Dropping Gaudreau to the fourth line is also beneficial here. Evason forced Gaudreau into the second-line center role for reasons that never made sense. He’s a defensive center, and putting him into a fourth-line role is more conducive to his skill set. It also helps Brandon Duhaime and either Connor Dewar or Tyson Jost once Greenway gets healthy.
Lastly, finding a place for Rossi was more difficult in terms of standing points above replacement. He only played in two games and a total of 31 minutes. However, he played and succeeded on the Iowa Wild as an impactful player in all situations. We split the difference and started him on the third line.
Highest Scoring Chances
This roster construction is more about optimizing shot generation over anything else. It weighs individual shots per game and high-danger shot assists, as tracked by Corey Sznajder of AllThreeZones.com. To determine who was best, I awarded points based on the player’s ranking on the team in that stat category. After adding the points, this roster was constructed.
Kaprizov – Hartman – Zuccarello
Boldy – Eriksson Ek – Greenway
Foligno – Rossi – Duhaime
Dewar – Gaudreau – Jost
Rossi had 2.49 shots per game in the AHL. That didn’t change in the two games he played in the NHL. His five shots in two games show that part of his game directly translated to the NHL and ranks fourth on the Wild. Since All Three Zones did not track his shot assists, Rossi’s ranking matched Gaudreau’s mark, thus the reasoning for placing him as the third center above the older Gaudreau.
The top line remains together, even with Zuccarello’s mid-tier ranking in shots per game. Boldy was right behind Zuccarello, despite Zuccarello playing all season on the top line. Both are incredibly talented at creating scoring chances by either shooting or finding others in open areas for shots.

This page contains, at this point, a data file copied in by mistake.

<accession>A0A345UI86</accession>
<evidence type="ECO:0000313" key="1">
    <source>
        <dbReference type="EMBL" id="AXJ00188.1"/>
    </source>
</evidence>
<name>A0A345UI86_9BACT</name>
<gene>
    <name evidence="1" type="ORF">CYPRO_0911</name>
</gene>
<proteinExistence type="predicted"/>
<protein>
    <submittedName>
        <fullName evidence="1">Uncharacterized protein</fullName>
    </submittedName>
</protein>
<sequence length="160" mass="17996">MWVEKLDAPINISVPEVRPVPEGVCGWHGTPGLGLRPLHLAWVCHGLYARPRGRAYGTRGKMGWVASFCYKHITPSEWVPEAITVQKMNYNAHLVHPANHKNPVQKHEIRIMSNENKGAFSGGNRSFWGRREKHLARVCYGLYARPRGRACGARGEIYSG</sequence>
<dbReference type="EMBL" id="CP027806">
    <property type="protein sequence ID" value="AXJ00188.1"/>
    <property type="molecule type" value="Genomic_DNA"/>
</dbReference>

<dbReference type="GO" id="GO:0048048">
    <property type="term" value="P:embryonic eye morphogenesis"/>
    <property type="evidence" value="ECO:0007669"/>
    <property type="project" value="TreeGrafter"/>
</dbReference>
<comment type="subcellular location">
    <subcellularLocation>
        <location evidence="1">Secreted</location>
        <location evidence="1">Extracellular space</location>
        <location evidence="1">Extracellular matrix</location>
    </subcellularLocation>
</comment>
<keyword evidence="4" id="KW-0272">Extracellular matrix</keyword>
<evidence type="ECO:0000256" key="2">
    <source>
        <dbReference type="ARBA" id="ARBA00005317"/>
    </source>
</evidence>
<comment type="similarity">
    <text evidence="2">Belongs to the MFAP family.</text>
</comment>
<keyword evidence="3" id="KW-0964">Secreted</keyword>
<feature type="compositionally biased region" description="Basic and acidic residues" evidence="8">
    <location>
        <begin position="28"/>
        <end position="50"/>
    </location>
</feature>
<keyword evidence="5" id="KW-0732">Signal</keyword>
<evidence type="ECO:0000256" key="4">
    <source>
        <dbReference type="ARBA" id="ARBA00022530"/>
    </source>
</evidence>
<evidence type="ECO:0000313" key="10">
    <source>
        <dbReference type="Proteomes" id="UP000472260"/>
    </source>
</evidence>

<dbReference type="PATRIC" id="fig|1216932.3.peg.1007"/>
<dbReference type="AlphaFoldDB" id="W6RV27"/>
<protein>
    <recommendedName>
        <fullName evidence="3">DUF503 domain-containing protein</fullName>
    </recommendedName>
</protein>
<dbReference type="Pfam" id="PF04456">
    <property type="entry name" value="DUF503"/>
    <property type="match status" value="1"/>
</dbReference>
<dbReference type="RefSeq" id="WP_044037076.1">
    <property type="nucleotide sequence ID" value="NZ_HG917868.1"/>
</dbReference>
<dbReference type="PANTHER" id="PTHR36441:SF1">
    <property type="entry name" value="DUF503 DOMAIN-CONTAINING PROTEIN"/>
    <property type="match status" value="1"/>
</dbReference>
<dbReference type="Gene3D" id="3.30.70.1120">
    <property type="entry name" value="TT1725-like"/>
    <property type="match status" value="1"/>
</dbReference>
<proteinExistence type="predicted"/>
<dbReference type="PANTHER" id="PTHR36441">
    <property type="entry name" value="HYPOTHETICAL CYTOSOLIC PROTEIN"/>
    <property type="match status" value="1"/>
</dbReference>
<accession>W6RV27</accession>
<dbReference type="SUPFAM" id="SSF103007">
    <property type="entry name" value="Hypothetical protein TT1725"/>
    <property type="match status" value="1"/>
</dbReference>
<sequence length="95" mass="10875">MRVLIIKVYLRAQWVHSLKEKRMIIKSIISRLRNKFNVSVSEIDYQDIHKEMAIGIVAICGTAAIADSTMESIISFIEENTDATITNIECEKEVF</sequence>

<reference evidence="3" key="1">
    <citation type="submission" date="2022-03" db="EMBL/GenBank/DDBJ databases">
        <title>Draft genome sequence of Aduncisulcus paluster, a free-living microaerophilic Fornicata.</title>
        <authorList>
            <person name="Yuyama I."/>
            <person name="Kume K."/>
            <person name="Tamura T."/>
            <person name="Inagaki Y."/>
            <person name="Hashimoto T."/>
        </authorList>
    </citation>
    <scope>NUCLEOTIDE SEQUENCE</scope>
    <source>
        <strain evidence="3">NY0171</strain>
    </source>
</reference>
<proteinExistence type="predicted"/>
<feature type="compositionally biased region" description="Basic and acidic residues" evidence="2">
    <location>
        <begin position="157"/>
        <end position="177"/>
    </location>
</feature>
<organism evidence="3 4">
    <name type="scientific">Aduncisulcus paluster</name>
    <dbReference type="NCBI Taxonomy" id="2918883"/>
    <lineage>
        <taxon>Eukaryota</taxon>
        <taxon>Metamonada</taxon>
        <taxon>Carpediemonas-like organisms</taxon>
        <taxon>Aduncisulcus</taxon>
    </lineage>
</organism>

While we left Greenway in this roster, it’s interesting to see Foligno alongside Rossi. If the Wild break up that line, placing Foligno next to Rossi might be a great idea. The alternate captain can help the kid adjust to the league by taking on the physical play so that Rossi won’t have to. Plus, Foligno has shown an ability to play strong defense and a willingness to pitch in offensively. It might be a good fit.
Boldy – Eriksson Ek – Foligno
Kaprizov – Gaudreau – Dewar
Hartman – Rossi – Zuccarello
Beckman – Jost – Duhaime
This lineup was created by sorting players by expected goals per 60 differential. We get lines that aren’t great for scoring goals, but each line has a goal scorer and a strong, forechecking forward. Then in the middle, each line has a center that can play a two-way game. While this lineup is probably the least likely to be seen on the ice, let alone have a smidge of success, it’s interesting to see each player play with someone completely unexpected.
The Wild coaching staff might have something else up their sleeves for the line combinations going into this season. However, Evason must mix things up more frequently this year. At the same time, he should exercise patience if they don’t gel right away. We know that he can always resort to the lines from last season at any point. Those worked well up until they didn’t during the playoffs. If, as Evason loves to say, anyone can play with anyone else in a Wild sweater, it’s time to truly put that idea to the test.
Stats for the creation of each lineup courtesy of Evolving-Hockey, NaturalStatTrick, and AllThreeZones